She was well aware that she was wading into uncharted territory. Over 90% of the party delegates were men. Of the close to 2,400 vote-casting delegates at the party elections in March, only about 300 were women and it was not to be presumed that a woman would vote for her own gender.
“I was one of four full MCA ministers so if I was not involved in mainstream decision-making, that would not be consistent with my position. In the MCA’s hierarchy, after the president and deputy, there are the four elected vice-presidents, followed by the Youth and Wanita VPs (which come with the posts) so I would have been eighth in line,” she recalls.
“I expected to win but not with the highest votes. There were many disagreements and groupings prior to the election.”
Based on the overwhelming votes, she says the message is clear. “I am to be a peace-maker and negotiator, and work with other chosen leaders to heal whatever rift there is. This role is not difficult. I have been involved in this all my life, and I draw from my experiences in conflict management and negotiating between my three sons,” she says.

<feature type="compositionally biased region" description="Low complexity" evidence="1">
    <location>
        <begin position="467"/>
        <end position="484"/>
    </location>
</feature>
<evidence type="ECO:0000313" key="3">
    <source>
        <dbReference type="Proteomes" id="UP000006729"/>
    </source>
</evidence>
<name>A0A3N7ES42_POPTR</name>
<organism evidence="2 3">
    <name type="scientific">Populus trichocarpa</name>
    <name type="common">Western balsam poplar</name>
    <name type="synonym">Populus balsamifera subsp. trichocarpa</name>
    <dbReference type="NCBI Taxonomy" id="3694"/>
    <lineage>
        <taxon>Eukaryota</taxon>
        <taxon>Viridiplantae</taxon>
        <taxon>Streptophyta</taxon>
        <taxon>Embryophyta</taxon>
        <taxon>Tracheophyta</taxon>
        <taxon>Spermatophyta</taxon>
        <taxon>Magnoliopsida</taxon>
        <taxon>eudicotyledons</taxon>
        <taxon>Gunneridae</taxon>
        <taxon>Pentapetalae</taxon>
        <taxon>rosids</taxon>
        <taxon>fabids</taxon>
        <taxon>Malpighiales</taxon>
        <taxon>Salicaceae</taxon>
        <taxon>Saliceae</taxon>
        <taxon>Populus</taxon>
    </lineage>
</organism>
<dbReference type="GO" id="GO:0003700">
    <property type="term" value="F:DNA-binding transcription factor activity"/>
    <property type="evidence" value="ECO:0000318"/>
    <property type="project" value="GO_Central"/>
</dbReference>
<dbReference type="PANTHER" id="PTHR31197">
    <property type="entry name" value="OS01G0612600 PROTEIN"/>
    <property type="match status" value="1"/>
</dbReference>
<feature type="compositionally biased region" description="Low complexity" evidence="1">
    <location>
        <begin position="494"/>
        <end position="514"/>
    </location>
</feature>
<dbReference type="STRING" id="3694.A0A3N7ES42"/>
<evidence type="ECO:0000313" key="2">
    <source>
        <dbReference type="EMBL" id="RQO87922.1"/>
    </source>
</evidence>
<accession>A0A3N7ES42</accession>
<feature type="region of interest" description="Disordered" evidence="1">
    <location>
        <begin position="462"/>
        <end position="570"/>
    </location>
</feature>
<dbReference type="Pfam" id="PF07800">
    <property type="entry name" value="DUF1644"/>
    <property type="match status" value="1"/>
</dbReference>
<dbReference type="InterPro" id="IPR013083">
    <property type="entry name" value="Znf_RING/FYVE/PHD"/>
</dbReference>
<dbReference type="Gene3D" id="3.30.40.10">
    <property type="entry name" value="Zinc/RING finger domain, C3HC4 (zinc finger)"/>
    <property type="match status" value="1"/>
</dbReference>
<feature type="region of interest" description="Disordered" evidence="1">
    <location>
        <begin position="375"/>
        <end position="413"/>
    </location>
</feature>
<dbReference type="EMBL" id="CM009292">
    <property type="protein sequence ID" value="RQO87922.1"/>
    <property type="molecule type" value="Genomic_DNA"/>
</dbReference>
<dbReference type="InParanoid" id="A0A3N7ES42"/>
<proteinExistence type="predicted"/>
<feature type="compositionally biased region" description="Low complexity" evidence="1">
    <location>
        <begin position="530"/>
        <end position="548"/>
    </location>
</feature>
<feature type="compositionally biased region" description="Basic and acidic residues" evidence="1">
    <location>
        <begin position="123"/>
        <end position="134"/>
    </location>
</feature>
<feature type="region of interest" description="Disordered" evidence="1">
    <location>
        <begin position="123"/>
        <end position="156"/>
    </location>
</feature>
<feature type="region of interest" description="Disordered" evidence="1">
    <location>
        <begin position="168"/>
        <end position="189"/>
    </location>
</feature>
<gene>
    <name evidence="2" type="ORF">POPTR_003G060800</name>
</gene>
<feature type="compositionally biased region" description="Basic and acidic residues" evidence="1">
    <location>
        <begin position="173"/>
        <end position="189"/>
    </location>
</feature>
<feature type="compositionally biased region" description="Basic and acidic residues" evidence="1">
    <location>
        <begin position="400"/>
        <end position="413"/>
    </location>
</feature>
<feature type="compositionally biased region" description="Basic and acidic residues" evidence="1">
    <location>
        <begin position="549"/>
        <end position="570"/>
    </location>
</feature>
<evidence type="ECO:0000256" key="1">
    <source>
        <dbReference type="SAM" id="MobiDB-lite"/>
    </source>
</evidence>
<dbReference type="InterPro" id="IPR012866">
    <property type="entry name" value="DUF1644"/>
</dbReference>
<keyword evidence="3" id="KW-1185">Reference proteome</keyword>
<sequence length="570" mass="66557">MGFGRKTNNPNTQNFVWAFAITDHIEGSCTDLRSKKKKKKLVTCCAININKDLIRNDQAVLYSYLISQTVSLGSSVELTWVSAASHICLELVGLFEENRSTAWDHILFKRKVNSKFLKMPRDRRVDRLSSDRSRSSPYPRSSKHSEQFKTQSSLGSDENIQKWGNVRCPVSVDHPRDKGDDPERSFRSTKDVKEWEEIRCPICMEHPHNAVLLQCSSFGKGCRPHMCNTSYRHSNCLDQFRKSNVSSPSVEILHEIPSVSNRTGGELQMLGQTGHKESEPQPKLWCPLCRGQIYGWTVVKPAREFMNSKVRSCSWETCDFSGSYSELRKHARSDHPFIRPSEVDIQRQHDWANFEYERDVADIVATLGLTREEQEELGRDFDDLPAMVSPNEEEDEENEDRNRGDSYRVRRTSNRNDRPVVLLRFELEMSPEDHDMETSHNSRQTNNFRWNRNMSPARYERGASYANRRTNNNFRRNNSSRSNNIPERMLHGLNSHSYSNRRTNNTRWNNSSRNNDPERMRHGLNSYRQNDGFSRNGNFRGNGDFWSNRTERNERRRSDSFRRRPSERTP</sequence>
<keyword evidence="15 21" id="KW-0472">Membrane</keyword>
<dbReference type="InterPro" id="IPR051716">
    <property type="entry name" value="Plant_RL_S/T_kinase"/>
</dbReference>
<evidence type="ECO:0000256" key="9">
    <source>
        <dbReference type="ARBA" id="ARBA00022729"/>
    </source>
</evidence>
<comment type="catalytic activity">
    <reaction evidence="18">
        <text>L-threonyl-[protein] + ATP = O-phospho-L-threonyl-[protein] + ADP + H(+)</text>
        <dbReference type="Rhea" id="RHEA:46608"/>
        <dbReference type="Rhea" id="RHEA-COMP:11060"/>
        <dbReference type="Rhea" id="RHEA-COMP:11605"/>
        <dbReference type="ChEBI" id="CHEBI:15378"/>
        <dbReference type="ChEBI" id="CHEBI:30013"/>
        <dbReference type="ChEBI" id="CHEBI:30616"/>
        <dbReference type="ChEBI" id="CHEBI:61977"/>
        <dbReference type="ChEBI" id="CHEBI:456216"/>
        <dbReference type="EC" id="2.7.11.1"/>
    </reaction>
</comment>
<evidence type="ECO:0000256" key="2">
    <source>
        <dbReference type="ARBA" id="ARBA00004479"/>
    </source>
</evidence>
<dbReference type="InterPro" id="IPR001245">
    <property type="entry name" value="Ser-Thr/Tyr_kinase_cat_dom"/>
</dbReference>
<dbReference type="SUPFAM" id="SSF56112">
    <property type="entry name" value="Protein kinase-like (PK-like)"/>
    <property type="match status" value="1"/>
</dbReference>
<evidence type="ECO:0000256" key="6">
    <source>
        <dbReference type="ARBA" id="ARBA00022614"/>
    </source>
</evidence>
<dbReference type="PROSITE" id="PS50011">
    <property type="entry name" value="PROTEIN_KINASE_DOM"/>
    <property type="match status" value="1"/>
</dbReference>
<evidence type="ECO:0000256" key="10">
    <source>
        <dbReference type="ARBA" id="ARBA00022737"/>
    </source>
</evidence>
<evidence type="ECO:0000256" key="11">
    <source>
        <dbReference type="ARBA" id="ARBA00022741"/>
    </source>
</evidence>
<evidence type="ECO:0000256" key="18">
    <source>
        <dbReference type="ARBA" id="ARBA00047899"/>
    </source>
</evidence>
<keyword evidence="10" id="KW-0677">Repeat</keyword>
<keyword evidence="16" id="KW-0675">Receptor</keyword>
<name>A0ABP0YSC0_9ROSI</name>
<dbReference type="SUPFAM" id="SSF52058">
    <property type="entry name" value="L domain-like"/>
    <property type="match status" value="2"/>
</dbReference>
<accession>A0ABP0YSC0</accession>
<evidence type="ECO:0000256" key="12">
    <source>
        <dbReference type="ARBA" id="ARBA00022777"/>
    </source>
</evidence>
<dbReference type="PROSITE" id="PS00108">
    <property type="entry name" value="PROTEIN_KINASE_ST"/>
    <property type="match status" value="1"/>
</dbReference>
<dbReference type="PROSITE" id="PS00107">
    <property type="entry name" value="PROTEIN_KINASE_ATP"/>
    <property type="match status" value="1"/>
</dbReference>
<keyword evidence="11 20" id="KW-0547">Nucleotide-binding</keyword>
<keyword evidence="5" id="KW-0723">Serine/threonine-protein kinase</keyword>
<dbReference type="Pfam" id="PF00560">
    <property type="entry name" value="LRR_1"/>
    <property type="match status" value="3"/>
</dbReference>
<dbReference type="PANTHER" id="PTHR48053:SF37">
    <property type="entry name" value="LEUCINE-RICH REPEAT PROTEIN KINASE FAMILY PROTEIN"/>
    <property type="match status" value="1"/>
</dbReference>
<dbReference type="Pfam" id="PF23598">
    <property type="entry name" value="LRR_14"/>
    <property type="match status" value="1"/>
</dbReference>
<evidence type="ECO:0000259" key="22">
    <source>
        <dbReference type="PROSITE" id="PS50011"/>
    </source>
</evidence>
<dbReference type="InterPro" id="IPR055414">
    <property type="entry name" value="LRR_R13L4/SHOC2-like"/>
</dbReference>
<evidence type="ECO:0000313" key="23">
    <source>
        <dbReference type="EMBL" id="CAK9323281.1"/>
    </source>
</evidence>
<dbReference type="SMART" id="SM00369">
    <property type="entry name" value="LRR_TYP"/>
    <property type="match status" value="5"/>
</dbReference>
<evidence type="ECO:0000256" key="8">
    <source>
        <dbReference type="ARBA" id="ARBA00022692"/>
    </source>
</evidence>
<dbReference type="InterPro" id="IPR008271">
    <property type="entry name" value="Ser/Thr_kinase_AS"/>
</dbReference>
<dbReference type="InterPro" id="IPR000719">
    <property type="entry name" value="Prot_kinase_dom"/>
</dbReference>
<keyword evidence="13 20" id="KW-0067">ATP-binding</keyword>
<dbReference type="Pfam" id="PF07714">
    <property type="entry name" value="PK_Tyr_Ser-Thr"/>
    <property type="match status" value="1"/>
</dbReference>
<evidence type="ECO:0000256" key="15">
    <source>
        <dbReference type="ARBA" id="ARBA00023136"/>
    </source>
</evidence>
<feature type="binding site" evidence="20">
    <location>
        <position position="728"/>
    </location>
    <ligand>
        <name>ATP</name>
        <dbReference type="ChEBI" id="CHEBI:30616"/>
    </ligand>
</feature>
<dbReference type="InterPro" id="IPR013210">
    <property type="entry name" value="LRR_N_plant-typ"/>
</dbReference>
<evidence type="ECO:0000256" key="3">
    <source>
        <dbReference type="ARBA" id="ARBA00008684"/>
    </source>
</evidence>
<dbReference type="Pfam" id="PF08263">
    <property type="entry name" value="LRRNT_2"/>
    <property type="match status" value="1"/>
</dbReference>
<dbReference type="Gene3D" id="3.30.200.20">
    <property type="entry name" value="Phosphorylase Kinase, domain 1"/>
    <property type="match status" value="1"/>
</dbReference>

Dr Ng stresses that the president must be able to unite the party and be non-partisan.
“I looked at the big issues as we cannot compromise MCA for a personal agenda. I had to differentiate between personality and issues. One has to be clear-headed and reasonable, and be able to agree to disagree. I have always claimed to be an MCA person, an MCA grassroots leader, not just an MCA leader’s biggest supporter,” she states.
Dr Ng says her triumph has humbled her. “It’s not easy but I am convinced that if a Chinese woman can play a part in nation-building, then she must do so. If you expect comfort, then politics is not for you. Politics has toughened me up and made me realistic about the way I see people. I am able to differentiate between genuine and so called ‘friends’. I have learnt to be patient. In life and not just politics, there are no permanent friends or enemies.
“But luckily for me, real friends are not hard to find. My philosophy is to be true to myself, be forgiving and compassionate as no one is perfect, least of all myself. I try to build, not hurt and destroy. If I can bring on a smile, so much the better.”
Women need the support of their husbands, children, parents and even in-laws when they venture into politics, she says.
“Children must get used to sharing their mother with others who are practically strangers. Fortunately, my family never held me back but allowed me to reach my potential,” says this Christian mother of three sons.
“I was first asked to stand for election in the 1980s but I declined as the timing was not right. My children were too young and needed a full-time mum. I had to sort out my priorities as wife, mother, doctor or leader,” she adds.